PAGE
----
On October 16, 2014, the White House, the U.S. Department of Education, and the Jonathan M. Tisch College of Civic Life at Tufts University hosted a Summit on Civic Learning and National Service. This invitational Summit brought together 75 higher education leaders, government officials, representatives of civic organizations, and researchers studying civic learning and engagement. The rich conversation brought many themes and disagreements.

The Summit Proceedings can be downloaded here. They are based on a review of the notes from the Summit, compiled and summarized by representatives from Tisch College. In our reflection on the discussion, seven themes emerged:

  1. Colleges and universities must support democracy. Educating for democracy and generating knowledge to serve democracy were central purposes of the Morrill Land Grant Act, the GI Bill, and the creation of community colleges. The 1947 Truman Commission on Higher Education for Democracy stated that educating for democracy “should come first … among the principal goals for higher education.” But this heritage has largely been forgotten. The public, policymakers, and leaders of higher education now appear to focus primarily on preparing students for a competitive labor market.
  2. Democratic education means engagement with politics, institutions, and contentious issues—by students, faculty, and staff in their capacity as teachers, learners, researchers, and civic actors. Serving democracy means more than service, although service-learning programs contribute to that mission. Colleges and universities should be places of courageous conversations and action, where the most pressing social, economic, and political needs the nation and world are identified, studied, and debated, and where students develop the skills and sense of agency to act on those needs.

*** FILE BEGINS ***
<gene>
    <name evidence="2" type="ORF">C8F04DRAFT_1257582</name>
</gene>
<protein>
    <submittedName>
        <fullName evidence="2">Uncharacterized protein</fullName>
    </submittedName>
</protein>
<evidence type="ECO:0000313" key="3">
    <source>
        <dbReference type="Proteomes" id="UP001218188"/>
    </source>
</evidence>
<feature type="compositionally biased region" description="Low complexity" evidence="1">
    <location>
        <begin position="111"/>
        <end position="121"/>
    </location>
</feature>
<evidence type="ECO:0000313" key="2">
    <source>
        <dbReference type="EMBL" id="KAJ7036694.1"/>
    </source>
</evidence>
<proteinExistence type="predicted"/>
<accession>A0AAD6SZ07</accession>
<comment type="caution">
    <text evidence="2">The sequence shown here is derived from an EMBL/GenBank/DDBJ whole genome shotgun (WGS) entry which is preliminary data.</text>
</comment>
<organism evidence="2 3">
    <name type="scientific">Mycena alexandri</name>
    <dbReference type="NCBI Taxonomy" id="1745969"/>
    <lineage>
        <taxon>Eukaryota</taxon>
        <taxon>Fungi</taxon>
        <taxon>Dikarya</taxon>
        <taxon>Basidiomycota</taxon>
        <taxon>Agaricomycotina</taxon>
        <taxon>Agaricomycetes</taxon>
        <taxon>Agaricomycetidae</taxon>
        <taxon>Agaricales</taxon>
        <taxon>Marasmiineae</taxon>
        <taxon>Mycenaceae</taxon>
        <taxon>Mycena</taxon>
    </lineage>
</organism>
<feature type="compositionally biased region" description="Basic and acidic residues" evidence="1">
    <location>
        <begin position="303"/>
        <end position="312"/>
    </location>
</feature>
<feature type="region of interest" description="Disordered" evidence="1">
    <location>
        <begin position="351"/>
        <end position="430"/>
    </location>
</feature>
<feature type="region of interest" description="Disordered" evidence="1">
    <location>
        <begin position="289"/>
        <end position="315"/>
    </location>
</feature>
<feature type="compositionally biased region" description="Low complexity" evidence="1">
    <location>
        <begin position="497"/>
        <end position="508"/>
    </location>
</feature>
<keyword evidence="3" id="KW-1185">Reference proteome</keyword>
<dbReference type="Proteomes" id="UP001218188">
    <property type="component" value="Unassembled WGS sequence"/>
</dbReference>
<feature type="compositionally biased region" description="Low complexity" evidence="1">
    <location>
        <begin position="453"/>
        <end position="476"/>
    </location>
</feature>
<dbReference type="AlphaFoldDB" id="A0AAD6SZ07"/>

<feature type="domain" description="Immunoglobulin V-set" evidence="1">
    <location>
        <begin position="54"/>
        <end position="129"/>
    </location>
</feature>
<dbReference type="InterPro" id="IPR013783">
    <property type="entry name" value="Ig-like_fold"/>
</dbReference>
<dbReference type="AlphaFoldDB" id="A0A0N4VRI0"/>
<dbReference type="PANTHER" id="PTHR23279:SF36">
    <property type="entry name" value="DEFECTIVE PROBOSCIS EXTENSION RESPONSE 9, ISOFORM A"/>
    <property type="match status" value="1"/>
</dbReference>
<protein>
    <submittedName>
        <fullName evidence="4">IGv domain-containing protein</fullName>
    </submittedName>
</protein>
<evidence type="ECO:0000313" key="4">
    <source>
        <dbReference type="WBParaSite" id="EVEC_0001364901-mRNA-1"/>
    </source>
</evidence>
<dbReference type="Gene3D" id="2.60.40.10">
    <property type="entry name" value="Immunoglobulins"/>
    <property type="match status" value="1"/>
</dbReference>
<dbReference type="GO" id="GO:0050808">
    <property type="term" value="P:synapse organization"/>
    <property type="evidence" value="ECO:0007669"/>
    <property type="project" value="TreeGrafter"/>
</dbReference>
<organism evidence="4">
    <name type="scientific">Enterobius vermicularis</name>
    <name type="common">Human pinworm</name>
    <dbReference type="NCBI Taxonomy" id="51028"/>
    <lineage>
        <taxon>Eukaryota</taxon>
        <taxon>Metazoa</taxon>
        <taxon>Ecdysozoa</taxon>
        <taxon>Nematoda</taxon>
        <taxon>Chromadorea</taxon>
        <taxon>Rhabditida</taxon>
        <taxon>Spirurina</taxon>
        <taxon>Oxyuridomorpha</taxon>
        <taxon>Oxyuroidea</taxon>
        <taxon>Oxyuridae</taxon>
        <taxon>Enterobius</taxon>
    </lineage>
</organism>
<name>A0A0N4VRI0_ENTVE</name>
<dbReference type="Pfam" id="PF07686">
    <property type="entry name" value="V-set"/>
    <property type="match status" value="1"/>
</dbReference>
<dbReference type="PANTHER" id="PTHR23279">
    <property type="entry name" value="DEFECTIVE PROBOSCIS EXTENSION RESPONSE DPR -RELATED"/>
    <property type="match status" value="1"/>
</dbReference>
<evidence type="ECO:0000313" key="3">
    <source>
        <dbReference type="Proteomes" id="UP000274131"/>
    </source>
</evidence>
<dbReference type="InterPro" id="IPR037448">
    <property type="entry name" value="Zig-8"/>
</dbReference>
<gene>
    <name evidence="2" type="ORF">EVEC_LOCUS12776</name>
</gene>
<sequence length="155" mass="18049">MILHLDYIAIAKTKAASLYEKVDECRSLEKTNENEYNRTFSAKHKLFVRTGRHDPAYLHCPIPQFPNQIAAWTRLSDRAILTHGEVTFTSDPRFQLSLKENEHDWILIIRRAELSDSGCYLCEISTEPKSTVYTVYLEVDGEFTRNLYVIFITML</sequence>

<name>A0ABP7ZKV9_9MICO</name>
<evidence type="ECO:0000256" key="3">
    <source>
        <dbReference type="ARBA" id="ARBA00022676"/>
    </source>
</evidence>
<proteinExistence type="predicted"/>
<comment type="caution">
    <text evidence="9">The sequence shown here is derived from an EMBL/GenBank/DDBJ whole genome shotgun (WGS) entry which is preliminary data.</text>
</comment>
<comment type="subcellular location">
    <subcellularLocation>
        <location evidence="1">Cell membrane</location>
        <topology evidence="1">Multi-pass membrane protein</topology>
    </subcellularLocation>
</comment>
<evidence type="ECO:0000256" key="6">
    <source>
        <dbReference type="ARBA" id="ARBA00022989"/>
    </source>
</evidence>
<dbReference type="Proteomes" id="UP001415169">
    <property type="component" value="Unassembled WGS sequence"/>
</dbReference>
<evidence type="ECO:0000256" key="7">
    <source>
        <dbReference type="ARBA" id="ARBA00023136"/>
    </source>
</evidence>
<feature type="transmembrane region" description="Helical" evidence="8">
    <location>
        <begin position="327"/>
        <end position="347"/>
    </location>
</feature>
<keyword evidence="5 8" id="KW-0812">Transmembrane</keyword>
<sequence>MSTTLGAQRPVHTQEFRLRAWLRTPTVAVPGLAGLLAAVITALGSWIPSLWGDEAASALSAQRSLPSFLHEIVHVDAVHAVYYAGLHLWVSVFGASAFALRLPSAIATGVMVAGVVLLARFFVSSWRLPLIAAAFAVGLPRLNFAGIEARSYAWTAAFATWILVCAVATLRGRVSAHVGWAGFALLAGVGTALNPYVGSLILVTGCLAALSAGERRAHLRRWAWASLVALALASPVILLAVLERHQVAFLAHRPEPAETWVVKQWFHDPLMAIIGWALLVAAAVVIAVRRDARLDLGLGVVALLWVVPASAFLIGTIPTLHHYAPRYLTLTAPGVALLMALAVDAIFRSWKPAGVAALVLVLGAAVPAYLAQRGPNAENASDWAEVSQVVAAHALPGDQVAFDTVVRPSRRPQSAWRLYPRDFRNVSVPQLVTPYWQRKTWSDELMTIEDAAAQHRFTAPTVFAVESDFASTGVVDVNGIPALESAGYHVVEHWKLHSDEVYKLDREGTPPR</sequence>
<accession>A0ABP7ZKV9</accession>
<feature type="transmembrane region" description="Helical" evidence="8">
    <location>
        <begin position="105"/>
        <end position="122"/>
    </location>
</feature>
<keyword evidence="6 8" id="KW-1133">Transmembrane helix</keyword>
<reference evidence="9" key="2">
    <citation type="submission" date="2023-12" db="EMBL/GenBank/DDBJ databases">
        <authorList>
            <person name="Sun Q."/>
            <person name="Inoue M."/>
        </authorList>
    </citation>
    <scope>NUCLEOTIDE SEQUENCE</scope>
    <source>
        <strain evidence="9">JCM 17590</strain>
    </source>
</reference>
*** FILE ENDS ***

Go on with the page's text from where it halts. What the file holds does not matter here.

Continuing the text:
3. Civic learning must move from “elective and available” to “pervasive and expected.” Since the 1980s, many colleges and universities have created impressive centers and programs for civic engagement, community service, community partnerships, and related topics. These special programs represent a valuable network, distributed across the country and connecting higher education to other sectors. However, they remain fairly marginal in academia itself, enlisting especially interested students and faculty. Some of the institutions represented at the Summit have taken the next step by making civic learning pervasive or even required on their campuses.
  4. Colleges and universities should be partners in local problem solving and anchors in democratic communities. Campuses can support reciprocal faculty-community collaborative research, open their doors to the community, and serve as conveners to identify and facilitate change about local challenges.
  5. Civic learning must be measured and assessed. Unless colleges and universities collect data and use it to improve programs and hold themselves accountable for results, civic learning will not be pervasively effective. Better measurement systems would also demonstrate the value of civic learning for employment and thus mitigate the tradeoff between education for democracy and education for work.
  6. Higher education should tackle growing economic and social inequality based on class and social identity. Many students face economic barriers to civic engagement. At a time of rapidly rising college costs, students may have to work at least one job, may have children of their own, and may hold substantial debt. Some possible solutions to those barriers are course credit for public service experiences, loan forgiveness, and connecting civic and career skills.
  7.  Leadership must come from many places, including federal and state policymakers, college administrators, academic departments, students, and also from community-based organizations and business. Many positive steps were proposed at the Summit, from raising the proportion of work-study funds available for community work to changing state or even federal measurement systems to include civic outcomes. Above all, the stakeholders must return the civic and democratic mission of higher education to its traditional high status in American life.

Based on the Summit discussions, we would suggest both an interest in and a need for continued work in two areas:

  • Collective work among scholars and practitioners on what the research shows regarding the nature, scope, and effectiveness of civic learning and engagement in democracy; and
  • Further, focused discussion among educators and policy makers to prioritize specific actions at the campus, collaborative, state, and federal, levels to advance civic learning and engagement in democracy.

Community partners/representatives should be key participants in both sets of discussions.